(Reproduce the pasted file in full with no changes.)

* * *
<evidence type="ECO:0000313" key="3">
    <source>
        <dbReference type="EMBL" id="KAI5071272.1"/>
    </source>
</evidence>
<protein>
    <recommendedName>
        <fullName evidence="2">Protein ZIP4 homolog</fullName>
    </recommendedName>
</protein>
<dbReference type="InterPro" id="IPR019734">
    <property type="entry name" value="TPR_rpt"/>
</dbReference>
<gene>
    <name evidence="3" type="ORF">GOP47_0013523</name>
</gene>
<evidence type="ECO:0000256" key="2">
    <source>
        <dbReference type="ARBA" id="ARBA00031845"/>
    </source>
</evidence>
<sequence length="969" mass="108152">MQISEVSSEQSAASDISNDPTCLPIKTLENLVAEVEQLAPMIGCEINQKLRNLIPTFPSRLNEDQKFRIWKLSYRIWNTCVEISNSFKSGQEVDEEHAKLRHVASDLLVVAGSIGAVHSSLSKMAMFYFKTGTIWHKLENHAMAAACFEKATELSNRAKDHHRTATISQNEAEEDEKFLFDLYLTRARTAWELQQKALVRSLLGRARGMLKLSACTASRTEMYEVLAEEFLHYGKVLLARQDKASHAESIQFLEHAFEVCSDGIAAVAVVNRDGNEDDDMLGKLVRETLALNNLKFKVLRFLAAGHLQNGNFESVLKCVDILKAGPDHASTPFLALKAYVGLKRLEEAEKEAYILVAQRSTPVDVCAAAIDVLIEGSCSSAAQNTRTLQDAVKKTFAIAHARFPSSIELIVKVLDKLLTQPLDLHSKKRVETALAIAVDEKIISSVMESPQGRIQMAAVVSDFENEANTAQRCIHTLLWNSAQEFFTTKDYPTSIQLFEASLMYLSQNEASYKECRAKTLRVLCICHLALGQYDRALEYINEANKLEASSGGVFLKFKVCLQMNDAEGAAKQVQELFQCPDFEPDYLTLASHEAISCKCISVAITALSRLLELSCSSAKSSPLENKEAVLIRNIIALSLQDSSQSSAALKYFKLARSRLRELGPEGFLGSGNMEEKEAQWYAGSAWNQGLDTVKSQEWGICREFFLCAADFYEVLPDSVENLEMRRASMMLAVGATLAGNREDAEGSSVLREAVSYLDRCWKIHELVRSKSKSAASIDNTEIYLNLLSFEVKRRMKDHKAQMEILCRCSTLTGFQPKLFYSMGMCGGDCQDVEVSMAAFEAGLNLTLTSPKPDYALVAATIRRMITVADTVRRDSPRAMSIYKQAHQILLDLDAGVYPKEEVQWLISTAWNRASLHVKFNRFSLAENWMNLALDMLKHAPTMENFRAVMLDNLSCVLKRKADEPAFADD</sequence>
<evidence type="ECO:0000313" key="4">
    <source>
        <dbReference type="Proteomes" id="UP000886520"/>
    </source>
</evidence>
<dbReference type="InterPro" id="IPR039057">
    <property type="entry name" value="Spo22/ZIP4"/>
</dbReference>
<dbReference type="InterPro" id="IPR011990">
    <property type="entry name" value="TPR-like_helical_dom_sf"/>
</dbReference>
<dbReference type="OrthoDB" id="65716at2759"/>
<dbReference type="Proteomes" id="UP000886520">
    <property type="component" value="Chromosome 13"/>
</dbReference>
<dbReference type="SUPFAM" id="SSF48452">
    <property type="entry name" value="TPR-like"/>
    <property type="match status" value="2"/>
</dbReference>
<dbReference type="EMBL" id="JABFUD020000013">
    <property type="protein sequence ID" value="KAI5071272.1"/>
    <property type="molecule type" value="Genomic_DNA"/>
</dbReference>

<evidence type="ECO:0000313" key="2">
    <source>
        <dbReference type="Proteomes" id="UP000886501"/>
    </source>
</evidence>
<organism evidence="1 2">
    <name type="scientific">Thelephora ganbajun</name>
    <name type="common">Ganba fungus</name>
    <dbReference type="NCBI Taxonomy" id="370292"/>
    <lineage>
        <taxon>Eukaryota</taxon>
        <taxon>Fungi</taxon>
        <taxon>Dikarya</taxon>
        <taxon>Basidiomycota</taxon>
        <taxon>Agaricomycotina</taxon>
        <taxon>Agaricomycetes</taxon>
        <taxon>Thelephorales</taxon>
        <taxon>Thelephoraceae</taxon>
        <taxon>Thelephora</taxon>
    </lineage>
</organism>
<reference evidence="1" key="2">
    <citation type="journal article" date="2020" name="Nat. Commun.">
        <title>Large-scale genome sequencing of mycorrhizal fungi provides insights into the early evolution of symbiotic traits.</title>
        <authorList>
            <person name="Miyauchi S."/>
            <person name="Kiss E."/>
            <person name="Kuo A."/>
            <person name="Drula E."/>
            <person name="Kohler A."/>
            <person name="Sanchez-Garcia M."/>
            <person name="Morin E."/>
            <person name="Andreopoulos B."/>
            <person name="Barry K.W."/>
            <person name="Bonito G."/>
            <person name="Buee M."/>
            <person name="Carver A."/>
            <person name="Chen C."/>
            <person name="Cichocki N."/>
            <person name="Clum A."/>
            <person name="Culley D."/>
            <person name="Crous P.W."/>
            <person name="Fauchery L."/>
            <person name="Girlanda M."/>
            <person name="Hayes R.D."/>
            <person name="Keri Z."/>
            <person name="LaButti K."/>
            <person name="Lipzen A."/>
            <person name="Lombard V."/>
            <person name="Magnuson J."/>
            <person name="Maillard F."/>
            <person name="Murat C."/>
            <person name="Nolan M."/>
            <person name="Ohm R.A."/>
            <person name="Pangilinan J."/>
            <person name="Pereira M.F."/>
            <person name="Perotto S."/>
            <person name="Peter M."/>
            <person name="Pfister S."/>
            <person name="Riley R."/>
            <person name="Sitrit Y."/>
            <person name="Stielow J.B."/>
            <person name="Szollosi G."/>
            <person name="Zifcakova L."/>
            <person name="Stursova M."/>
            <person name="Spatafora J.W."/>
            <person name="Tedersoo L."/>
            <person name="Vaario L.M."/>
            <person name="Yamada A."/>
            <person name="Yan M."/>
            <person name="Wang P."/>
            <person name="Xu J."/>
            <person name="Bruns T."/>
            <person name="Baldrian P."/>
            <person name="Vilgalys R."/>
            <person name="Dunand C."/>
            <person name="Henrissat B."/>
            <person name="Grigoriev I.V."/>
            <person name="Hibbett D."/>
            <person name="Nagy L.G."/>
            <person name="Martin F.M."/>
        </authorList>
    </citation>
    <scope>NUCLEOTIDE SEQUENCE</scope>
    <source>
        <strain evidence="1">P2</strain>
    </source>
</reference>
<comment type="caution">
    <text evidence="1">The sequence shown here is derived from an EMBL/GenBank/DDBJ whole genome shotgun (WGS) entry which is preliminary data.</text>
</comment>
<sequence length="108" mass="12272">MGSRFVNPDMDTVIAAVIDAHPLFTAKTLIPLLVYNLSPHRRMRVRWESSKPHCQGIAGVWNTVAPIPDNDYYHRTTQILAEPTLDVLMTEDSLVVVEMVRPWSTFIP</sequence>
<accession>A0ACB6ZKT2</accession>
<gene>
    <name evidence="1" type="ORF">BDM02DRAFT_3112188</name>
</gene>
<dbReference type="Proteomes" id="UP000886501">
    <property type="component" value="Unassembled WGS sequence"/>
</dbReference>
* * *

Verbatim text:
<evidence type="ECO:0000313" key="3">
    <source>
        <dbReference type="EMBL" id="KAI5071272.1"/>
    </source>
</evidence>
<protein>
    <recommendedName>
        <fullName evidence="2">Protein ZIP4 homolog</fullName>
    </recommendedName>
</protein>
<dbReference type="InterPro" id="IPR019734">
    <property type="entry name" value="TPR_rpt"/>
</dbReference>
<gene>
    <name evidence="3" type="ORF">GOP47_0013523</name>
</gene>
<evidence type="ECO:0000256" key="2">
    <source>
        <dbReference type="ARBA" id="ARBA00031845"/>
    </source>
</evidence>
<sequence length="969" mass="108152">MQISEVSSEQSAASDISNDPTCLPIKTLENLVAEVEQLAPMIGCEINQKLRNLIPTFPSRLNEDQKFRIWKLSYRIWNTCVEISNSFKSGQEVDEEHAKLRHVASDLLVVAGSIGAVHSSLSKMAMFYFKTGTIWHKLENHAMAAACFEKATELSNRAKDHHRTATISQNEAEEDEKFLFDLYLTRARTAWELQQKALVRSLLGRARGMLKLSACTASRTEMYEVLAEEFLHYGKVLLARQDKASHAESIQFLEHAFEVCSDGIAAVAVVNRDGNEDDDMLGKLVRETLALNNLKFKVLRFLAAGHLQNGNFESVLKCVDILKAGPDHASTPFLALKAYVGLKRLEEAEKEAYILVAQRSTPVDVCAAAIDVLIEGSCSSAAQNTRTLQDAVKKTFAIAHARFPSSIELIVKVLDKLLTQPLDLHSKKRVETALAIAVDEKIISSVMESPQGRIQMAAVVSDFENEANTAQRCIHTLLWNSAQEFFTTKDYPTSIQLFEASLMYLSQNEASYKECRAKTLRVLCICHLALGQYDRALEYINEANKLEASSGGVFLKFKVCLQMNDAEGAAKQVQELFQCPDFEPDYLTLASHEAISCKCISVAITALSRLLELSCSSAKSSPLENKEAVLIRNIIALSLQDSSQSSAALKYFKLARSRLRELGPEGFLGSGNMEEKEAQWYAGSAWNQGLDTVKSQEWGICREFFLCAADFYEVLPDSVENLEMRRASMMLAVGATLAGNREDAEGSSVLREAVSYLDRCWKIHELVRSKSKSAASIDNTEIYLNLLSFEVKRRMKDHKAQMEILCRCSTLTGFQPKLFYSMGMCGGDCQDVEVSMAAFEAGLNLTLTSPKPDYALVAATIRRMITVADTVRRDSPRAMSIYKQAHQILLDLDAGVYPKEEVQWLISTAWNRASLHVKFNRFSLAENWMNLALDMLKHAPTMENFRAVMLDNLSCVLKRKADEPAFADD</sequence>
<evidence type="ECO:0000313" key="4">
    <source>
        <dbReference type="Proteomes" id="UP000886520"/>
    </source>
</evidence>
<dbReference type="InterPro" id="IPR039057">
    <property type="entry name" value="Spo22/ZIP4"/>
</dbReference>
<dbReference type="InterPro" id="IPR011990">
    <property type="entry name" value="TPR-like_helical_dom_sf"/>
</dbReference>
<dbReference type="OrthoDB" id="65716at2759"/>
<dbReference type="Proteomes" id="UP000886520">
    <property type="component" value="Chromosome 13"/>
</dbReference>
<dbReference type="SUPFAM" id="SSF48452">
    <property type="entry name" value="TPR-like"/>
    <property type="match status" value="2"/>
</dbReference>
<dbReference type="EMBL" id="JABFUD020000013">
    <property type="protein sequence ID" value="KAI5071272.1"/>
    <property type="molecule type" value="Genomic_DNA"/>
</dbReference>

<evidence type="ECO:0000313" key="2">
    <source>
        <dbReference type="Proteomes" id="UP000886501"/>
    </source>
</evidence>
<organism evidence="1 2">
    <name type="scientific">Thelephora ganbajun</name>
    <name type="common">Ganba fungus</name>
    <dbReference type="NCBI Taxonomy" id="370292"/>
    <lineage>
        <taxon>Eukaryota</taxon>
        <taxon>Fungi</taxon>
        <taxon>Dikarya</taxon>
        <taxon>Basidiomycota</taxon>
        <taxon>Agaricomycotina</taxon>
        <taxon>Agaricomycetes</taxon>
        <taxon>Thelephorales</taxon>
        <taxon>Thelephoraceae</taxon>
        <taxon>Thelephora</taxon>
    </lineage>
</organism>
<reference evidence="1" key="2">
    <citation type="journal article" date="2020" name="Nat. Commun.">
        <title>Large-scale genome sequencing of mycorrhizal fungi provides insights into the early evolution of symbiotic traits.</title>
        <authorList>
            <person name="Miyauchi S."/>
            <person name="Kiss E."/>
            <person name="Kuo A."/>
            <person name="Drula E."/>
            <person name="Kohler A."/>
            <person name="Sanchez-Garcia M."/>
            <person name="Morin E."/>
            <person name="Andreopoulos B."/>
            <person name="Barry K.W."/>
            <person name="Bonito G."/>
            <person name="Buee M."/>
            <person name="Carver A."/>
            <person name="Chen C."/>
            <person name="Cichocki N."/>
            <person name="Clum A."/>
            <person name="Culley D."/>
            <person name="Crous P.W."/>
            <person name="Fauchery L."/>
            <person name="Girlanda M."/>
            <person name="Hayes R.D."/>
            <person name="Keri Z."/>
            <person name="LaButti K."/>
            <person name="Lipzen A."/>
            <person name="Lombard V."/>
            <person name="Magnuson J."/>
            <person name="Maillard F."/>
            <person name="Murat C."/>
            <person name="Nolan M."/>
            <person name="Ohm R.A."/>
            <person name="Pangilinan J."/>
            <person name="Pereira M.F."/>
            <person name="Perotto S."/>
            <person name="Peter M."/>
            <person name="Pfister S."/>
            <person name="Riley R."/>
            <person name="Sitrit Y."/>
            <person name="Stielow J.B."/>
            <person name="Szollosi G."/>
            <person name="Zifcakova L."/>
            <person name="Stursova M."/>
            <person name="Spatafora J.W."/>
            <person name="Tedersoo L."/>
            <person name="Vaario L.M."/>
            <person name="Yamada A."/>
            <person name="Yan M."/>
            <person name="Wang P."/>
            <person name="Xu J."/>
            <person name="Bruns T."/>
            <person name="Baldrian P."/>
            <person name="Vilgalys R."/>
            <person name="Dunand C."/>
            <person name="Henrissat B."/>
            <person name="Grigoriev I.V."/>
            <person name="Hibbett D."/>
            <person name="Nagy L.G."/>
            <person name="Martin F.M."/>
        </authorList>
    </citation>
    <scope>NUCLEOTIDE SEQUENCE</scope>
    <source>
        <strain evidence="1">P2</strain>
    </source>
</reference>
<comment type="caution">
    <text evidence="1">The sequence shown here is derived from an EMBL/GenBank/DDBJ whole genome shotgun (WGS) entry which is preliminary data.</text>
</comment>
<sequence length="108" mass="12272">MGSRFVNPDMDTVIAAVIDAHPLFTAKTLIPLLVYNLSPHRRMRVRWESSKPHCQGIAGVWNTVAPIPDNDYYHRTTQILAEPTLDVLMTEDSLVVVEMVRPWSTFIP</sequence>
<accession>A0ACB6ZKT2</accession>
<gene>
    <name evidence="1" type="ORF">BDM02DRAFT_3112188</name>
</gene>
<dbReference type="Proteomes" id="UP000886501">
    <property type="component" value="Unassembled WGS sequence"/>
</dbReference>